Updated 25 May 2018
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Tesla in Autopilot sped up before Utah crash

  • Heather Lommatzsch, the driver of the vehicle, told police she thought the vehicle’s automatic emergency braking system would detect traffic and stop before the car hit another vehicle.
  • Police say car data show Lommatzsch did not touch the steering wheel for 80 seconds before the crash. She told police she was looking at her phone at the time and comparing different routes to her des
SALT LAKE CITY, US: A Tesla that crashed while in Autopilot mode in Utah this month accelerated in the seconds before it smashed into a stopped firetruck, according to a police report obtained by The Associated Press Thursday. Two people were injured.
Data from the Model S electric vehicle show it picked up speed for 3.5 seconds shortly before crashing into a stopped firetruck in suburban Salt Lake City, the report said. The driver manually hit the brakes a fraction of a second before impact.
Police suggested that the car was following another vehicle and dropped its speed to 55 mph to match the leading vehicle. They say the leading vehicle then likely changed lanes and the Tesla automatically sped up to its preset of 60 mph (97 kph) without noticing the stopped cars ahead of it.
The police report, which was obtained through an open records request, provides detail about the vehicle’s actions immediately before the May 11 crash and the driver’s familiarity with its system.
The driver of the vehicle, Heather Lommatzsch, 29, told police she thought the vehicle’s automatic emergency braking system would detect traffic and stop before the car hit another vehicle.
She said she had owned the car for two years and used the semi-autonomous Autopilot feature on all sorts of roadways, including on the Utah highway where she crashed, according to the report.
Lommatzsch said the car did not provide any audio or visual warnings before the crash. A witness told police she did not see signs the car illuminate its brake lights or swerve to avoid the truck ahead of it.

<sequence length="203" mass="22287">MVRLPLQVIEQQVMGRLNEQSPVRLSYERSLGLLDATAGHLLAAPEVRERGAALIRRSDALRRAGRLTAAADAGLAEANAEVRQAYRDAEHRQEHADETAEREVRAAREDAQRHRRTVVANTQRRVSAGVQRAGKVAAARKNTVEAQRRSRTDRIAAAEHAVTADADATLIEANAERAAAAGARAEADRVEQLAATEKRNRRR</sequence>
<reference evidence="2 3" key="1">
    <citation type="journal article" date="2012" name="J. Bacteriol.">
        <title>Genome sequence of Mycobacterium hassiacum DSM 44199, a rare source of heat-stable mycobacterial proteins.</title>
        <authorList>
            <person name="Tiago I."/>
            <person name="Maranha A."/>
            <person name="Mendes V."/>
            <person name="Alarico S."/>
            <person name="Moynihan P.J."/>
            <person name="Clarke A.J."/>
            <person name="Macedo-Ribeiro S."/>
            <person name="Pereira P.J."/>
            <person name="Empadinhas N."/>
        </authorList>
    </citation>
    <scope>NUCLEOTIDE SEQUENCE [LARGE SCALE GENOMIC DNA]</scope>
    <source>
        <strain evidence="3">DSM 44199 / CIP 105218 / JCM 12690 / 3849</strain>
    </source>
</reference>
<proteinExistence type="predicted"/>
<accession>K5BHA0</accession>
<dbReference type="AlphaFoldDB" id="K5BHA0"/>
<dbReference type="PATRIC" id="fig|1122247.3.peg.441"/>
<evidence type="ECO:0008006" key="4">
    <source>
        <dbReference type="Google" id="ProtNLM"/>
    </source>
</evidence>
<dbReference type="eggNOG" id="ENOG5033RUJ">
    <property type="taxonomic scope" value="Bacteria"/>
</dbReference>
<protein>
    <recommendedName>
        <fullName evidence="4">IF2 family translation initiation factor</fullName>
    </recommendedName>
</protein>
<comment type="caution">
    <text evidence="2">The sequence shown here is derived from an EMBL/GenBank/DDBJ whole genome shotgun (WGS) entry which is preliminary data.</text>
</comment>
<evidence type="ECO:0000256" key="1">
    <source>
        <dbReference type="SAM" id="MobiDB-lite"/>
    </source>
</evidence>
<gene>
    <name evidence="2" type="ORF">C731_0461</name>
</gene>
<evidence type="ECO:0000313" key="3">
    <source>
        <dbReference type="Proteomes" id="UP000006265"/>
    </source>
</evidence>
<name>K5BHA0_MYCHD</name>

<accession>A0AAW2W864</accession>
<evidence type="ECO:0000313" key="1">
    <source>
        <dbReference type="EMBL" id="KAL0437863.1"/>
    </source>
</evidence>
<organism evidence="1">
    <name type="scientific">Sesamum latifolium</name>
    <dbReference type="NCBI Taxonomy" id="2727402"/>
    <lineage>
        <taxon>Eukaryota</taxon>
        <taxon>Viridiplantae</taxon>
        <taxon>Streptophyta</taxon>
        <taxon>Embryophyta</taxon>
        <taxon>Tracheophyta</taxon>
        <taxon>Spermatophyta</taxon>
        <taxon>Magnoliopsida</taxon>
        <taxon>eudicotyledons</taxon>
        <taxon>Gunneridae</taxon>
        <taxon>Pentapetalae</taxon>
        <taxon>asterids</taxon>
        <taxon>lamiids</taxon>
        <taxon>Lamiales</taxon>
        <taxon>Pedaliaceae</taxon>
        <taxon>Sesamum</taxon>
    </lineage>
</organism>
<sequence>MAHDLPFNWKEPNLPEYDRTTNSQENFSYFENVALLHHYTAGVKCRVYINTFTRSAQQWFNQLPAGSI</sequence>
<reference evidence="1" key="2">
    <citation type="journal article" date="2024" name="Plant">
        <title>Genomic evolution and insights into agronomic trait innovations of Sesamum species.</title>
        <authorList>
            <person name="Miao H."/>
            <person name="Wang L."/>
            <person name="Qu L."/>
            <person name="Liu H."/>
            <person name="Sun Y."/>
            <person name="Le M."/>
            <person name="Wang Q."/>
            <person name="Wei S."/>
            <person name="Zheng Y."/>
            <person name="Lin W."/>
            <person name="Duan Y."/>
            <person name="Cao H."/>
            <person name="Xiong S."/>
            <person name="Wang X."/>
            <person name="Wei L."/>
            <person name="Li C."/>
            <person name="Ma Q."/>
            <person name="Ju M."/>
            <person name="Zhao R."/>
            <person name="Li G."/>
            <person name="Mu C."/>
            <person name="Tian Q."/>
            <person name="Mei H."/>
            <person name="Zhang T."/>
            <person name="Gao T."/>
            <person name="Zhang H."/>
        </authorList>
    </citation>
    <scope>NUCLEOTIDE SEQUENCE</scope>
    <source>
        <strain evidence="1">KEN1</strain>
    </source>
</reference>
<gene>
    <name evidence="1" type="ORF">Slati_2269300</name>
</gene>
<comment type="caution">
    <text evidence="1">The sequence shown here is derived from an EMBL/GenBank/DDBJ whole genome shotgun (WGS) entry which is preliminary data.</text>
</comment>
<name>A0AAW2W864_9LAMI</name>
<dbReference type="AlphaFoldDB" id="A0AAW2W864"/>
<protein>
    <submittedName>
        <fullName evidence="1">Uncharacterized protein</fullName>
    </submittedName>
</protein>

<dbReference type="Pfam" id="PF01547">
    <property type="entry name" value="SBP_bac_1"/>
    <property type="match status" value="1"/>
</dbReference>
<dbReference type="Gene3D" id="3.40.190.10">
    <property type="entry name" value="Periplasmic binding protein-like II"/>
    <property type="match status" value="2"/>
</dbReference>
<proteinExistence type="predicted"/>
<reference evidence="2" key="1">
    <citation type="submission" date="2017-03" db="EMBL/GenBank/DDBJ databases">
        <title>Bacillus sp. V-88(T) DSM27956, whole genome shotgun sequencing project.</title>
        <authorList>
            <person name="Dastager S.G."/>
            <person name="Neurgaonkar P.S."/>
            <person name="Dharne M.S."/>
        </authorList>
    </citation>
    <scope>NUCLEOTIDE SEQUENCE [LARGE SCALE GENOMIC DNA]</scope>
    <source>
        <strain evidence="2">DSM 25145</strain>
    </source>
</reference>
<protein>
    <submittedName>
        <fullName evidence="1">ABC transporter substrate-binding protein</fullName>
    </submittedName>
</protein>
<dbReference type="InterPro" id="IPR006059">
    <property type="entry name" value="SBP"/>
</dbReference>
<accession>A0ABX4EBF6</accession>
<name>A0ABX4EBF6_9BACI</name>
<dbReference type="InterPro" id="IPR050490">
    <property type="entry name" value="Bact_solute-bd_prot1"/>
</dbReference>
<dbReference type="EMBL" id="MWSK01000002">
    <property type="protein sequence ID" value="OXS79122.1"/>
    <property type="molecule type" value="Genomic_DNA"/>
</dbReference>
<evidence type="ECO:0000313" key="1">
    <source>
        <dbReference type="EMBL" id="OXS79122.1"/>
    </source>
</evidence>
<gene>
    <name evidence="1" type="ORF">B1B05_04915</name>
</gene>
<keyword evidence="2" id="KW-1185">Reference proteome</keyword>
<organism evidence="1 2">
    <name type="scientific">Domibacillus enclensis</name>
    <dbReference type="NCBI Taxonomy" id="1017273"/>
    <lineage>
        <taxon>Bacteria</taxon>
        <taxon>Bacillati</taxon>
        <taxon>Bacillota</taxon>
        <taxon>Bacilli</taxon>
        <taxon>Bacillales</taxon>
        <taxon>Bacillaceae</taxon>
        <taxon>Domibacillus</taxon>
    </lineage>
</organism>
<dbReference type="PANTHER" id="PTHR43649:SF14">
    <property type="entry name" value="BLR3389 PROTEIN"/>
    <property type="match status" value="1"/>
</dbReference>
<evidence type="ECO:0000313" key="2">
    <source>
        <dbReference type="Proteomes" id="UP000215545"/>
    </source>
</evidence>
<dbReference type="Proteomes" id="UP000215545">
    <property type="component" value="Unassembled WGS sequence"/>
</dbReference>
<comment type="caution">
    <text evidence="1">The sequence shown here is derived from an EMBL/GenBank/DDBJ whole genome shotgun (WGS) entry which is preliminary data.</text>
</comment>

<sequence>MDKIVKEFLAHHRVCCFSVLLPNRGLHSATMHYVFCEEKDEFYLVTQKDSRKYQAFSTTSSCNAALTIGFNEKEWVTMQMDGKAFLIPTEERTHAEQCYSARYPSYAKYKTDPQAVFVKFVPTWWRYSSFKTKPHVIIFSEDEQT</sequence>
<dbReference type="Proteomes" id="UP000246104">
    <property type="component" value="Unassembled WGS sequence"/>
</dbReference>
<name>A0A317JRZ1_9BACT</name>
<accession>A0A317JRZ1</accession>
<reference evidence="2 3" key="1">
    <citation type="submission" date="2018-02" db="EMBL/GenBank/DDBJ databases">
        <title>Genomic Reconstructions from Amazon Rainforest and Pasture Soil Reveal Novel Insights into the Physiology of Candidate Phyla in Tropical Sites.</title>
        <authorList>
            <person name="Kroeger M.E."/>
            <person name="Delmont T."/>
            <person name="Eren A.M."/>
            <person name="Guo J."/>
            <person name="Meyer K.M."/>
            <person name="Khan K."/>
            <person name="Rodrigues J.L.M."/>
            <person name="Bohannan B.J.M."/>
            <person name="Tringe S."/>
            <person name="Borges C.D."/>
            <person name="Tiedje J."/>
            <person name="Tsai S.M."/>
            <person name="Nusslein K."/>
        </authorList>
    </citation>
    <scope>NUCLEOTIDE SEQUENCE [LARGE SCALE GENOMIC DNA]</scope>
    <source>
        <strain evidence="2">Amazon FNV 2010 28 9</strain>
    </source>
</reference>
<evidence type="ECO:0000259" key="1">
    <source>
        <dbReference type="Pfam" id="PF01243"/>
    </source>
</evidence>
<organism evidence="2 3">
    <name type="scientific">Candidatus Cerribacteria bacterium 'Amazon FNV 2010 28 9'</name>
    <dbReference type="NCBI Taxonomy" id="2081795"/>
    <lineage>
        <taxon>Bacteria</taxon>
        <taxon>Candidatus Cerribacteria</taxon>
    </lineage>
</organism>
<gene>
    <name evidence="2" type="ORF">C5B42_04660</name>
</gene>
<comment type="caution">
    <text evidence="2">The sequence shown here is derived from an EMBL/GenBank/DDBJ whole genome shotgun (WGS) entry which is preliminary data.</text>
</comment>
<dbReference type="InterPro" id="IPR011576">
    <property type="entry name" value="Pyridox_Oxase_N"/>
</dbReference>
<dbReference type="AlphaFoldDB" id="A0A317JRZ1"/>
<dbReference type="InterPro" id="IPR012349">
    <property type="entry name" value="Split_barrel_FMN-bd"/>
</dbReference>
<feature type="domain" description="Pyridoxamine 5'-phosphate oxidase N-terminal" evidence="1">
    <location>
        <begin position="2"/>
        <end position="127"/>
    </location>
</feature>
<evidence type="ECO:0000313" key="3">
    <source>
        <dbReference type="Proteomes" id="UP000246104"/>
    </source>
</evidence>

Lommatzsch did not return a voicemail Thursday. A Tesla spokesperson did not respond to a request for comment.
The car company has said it repeatedly warns drivers to stay alert, keep their hands on the wheel and maintain control of their vehicle at all times while using the Autopilot system.
Police say car data show Lommatzsch did not touch the steering wheel for 80 seconds before the crash. She told police she was looking at her phone at the time and comparing different routes to her destination.
She broke her foot in the crash and this week was charged with a misdemeanor traffic citation. Online court records do not show an attorney listed for her.
The driver of the firetruck told police he had injuries consistent with whiplash but did not go to a hospital.
Tesla’s Autopilot system uses cameras, ultrasonic sensors and radar to sense the vehicle’s surrounding environment and perform basic functions automatically.
Among those functions is automatic emergency braking, which the company says on its website is designed “to detect objects that the car may impact and applies the brakes accordingly.” Tesla says the system is not designed to avoid a collision and warns drivers not to rely on it entirely.
The National Highway Traffic Safety Administration has said it is investigating the May 11 crash.
Tesla’s Autopilot has been the subject of previous scrutiny following other crashes involving the vehicles.
In March, a driver was killed when a Model X with Autopilot engaged hit a barrier while traveling at “freeway speed” in California. NHTSA and the National Transportation Safety Board are investigating that case.
This week, Tesla said Autopilot was not engaged when a Model S veered off a road and plunged into a pond outside San Francisco, killing the driver.
Earlier in May, the NTSB opened a probe into an accident in which a Model S caught fire after crashing into a wall at a high speed in Florida. Two 18-year-olds were trapped and died in the blaze. The agency has said it does not expect Autopilot to be a focus in that investigation.